July 4, 2006 - Sternberg Press - …dontstopdontstopdontstopdontstop by Hans Ulrich Obrist
July 4, 2006

…dontstopdontstopdontstopdontstop by Hans Ulrich Obrist

Cover image: Gerhard Richter 15. April 1995

New Publication from Sternberg Press
…dontstopdontstopdontstopdontstop
by Hans Ulrich Obrist

Published by Sternberg Press,
New York/Berlin
Preface by Rem Koolhaas,
afterword by Daniel Birnbaum,
title by Douglas Gordon
128 pp., hardcover with dust jacket, ISBN 1-933128-06-2
Design: M/M (Paris)

www.sternberg-press.com

If art takes place in a contemporary art museum (where we expect it), what does it mean? Art should not be about filling spaces, but about necessities and urgencies. Such are the principles conveyed by the visionary Hans Ulrich Obrist, seeking out ways to reinvent and invent museums of the 21st century. Newly edited by April Lamm, gathered together here are the seminal texts written by (what Douglas Gordon once aptly described) a dontstop curator. His exhibitions present, as Rem Koolhaas writes in his preface to these prefaces, a heroic effort to preserve the traces of intelligence of the last 50 years, to make sense of the seemingly disjointed, a hedge against the systematic forgetting that is hidden at the core of the information age and which may, in fact, be its secret agenda.

A compendium of texts written between 1990 and 2006, here are exhibition case studies Hotel Carlton Palace, Cities on the Move, Do It, Utopia Station involving some of the more thought-provoking artists, architects, and scientists of our time such as Paul Chan, Alexander Dorner, Olafur Eliasson, Cao Fei, Hans-Peter Feldmann, Peter Fischli & David Weiss, Douglas Gordon, Pierre Huyghe, Qingyung Ma, Philippe Parreno, Cedric Price, Luc Steels, Rirkrit Tiravanija, among others, from Zurich to Guangzhou and back again. Designed by M/M (Paris), the cover depicts an original Gerhard Richter over-painted picture of Obrist himself. A must-have for anyone interested in the unusual strategies of a curator-at-large.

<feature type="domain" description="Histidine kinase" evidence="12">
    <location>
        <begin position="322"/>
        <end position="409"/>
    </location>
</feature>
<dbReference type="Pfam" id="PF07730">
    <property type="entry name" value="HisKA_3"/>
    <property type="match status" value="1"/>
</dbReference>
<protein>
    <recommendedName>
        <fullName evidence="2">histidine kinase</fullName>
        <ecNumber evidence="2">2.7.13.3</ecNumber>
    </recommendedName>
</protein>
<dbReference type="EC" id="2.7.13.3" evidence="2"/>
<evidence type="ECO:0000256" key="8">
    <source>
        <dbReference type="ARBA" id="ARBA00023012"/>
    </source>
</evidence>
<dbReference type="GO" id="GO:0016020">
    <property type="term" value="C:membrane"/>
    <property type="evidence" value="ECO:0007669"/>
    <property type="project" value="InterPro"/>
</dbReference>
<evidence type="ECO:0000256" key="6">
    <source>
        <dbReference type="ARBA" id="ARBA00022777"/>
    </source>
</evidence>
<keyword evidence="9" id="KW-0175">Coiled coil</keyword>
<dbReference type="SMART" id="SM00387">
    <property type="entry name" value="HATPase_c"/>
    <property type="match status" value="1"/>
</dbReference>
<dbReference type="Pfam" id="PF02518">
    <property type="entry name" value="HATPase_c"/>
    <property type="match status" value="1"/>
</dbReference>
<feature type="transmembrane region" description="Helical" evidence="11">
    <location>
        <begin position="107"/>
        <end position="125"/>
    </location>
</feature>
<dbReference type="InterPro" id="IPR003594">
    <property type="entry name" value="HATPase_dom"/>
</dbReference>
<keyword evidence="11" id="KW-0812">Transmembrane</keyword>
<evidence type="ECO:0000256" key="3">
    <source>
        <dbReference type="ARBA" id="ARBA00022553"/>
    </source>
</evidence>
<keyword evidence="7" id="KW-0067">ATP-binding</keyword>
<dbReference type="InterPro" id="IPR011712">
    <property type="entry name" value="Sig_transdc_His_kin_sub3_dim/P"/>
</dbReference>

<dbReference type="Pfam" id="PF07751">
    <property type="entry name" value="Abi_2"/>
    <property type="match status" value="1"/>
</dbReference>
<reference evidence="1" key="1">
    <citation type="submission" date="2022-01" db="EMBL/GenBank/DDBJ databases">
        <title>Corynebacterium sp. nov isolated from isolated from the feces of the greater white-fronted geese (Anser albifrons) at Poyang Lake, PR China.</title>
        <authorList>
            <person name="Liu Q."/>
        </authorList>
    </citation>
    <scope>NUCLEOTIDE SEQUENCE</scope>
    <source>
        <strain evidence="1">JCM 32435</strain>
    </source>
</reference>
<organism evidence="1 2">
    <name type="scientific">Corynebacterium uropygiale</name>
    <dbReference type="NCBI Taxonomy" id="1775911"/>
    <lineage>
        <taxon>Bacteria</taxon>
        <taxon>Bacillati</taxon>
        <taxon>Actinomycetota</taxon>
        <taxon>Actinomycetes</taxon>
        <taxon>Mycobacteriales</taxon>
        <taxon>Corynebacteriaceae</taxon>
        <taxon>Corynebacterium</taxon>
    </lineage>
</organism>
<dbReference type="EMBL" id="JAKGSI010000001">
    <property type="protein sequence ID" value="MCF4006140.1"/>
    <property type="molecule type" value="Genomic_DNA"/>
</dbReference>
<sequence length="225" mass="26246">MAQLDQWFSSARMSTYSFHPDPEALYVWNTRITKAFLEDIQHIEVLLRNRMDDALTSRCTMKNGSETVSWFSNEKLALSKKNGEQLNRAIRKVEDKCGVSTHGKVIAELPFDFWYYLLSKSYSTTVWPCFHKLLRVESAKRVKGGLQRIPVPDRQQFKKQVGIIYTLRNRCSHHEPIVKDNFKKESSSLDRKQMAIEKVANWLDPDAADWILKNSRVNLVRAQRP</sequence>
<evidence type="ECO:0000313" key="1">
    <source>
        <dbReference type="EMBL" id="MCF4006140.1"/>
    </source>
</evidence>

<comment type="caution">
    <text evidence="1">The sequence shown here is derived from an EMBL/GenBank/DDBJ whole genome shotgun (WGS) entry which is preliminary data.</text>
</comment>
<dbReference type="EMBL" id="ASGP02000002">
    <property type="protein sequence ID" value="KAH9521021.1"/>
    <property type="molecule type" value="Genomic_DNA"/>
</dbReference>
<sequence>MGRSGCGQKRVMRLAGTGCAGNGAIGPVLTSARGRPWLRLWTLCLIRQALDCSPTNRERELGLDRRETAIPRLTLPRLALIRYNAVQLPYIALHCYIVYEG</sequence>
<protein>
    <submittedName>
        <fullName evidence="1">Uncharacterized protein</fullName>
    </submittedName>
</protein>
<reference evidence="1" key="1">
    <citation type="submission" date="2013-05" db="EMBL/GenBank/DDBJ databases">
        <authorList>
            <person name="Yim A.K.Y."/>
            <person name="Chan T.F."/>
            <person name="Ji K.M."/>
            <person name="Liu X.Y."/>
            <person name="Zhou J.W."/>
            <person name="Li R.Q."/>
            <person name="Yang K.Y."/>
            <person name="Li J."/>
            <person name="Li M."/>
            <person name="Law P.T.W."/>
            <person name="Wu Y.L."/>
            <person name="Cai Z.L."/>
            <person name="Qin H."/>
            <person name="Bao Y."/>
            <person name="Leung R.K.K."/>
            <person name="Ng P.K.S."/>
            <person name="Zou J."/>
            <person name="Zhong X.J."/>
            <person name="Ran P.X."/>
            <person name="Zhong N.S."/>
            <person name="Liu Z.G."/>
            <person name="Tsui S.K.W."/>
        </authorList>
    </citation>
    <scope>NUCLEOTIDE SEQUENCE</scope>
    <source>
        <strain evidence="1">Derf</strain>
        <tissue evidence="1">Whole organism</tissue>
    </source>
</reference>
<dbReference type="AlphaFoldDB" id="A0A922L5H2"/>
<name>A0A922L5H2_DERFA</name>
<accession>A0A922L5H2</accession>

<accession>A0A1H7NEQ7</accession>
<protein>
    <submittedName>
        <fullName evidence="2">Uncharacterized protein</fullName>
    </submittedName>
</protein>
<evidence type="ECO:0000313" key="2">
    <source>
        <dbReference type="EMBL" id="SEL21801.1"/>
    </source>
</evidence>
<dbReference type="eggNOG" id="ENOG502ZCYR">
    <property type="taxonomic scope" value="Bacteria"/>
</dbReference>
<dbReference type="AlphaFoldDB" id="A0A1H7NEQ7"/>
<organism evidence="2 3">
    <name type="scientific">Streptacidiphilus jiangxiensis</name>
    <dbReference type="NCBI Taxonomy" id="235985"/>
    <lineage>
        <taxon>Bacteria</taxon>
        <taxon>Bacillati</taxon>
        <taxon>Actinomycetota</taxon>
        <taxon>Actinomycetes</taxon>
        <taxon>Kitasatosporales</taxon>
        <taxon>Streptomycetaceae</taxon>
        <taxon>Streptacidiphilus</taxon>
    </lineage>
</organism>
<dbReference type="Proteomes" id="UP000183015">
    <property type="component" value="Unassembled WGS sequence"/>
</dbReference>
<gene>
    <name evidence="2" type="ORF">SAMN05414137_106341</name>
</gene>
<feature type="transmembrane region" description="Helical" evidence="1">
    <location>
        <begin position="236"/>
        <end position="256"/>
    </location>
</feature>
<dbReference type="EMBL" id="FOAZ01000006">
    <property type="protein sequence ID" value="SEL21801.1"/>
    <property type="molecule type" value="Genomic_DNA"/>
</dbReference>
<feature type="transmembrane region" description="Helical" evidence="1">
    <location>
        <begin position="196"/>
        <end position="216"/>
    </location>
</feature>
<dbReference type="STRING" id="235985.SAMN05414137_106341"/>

Obrist [] does not delimit or classify artistic geographical fields or spheres of activity. Instead his work revolves around the concept of positioning. Obrist positions himself, that is, his body within the force field of contemporary art, and he does so in order to intercept and modify the scattered materials that make up the sea of dissolves in which the boundaries between the roles are melting away.

Obrist has been working for years [] on the scattered materials of contemporary art. He is working on the existing state of things with the obsessive single-mindedness of one who knows that he cannot help but travel its entire length and breadth and who is waging a utopian struggle and this is indeed a utopia in its pure form against amnesia.

As the ultimate form of body art, mobile positioning is a battle to diminish the enormous, growing, and inevitable distance between (individual) memory and (collective) history.
Stefano Boeri, excerpt from a forthcoming review in domus 894, July/August 2006

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STERNBERG PRESS
Caroline Schneider
1182 Broadway #1602
New York, NY 10001
Linienstraße 159
D-10115 Berlin
mail@sternberg-press.com

www.sternberg-press.com

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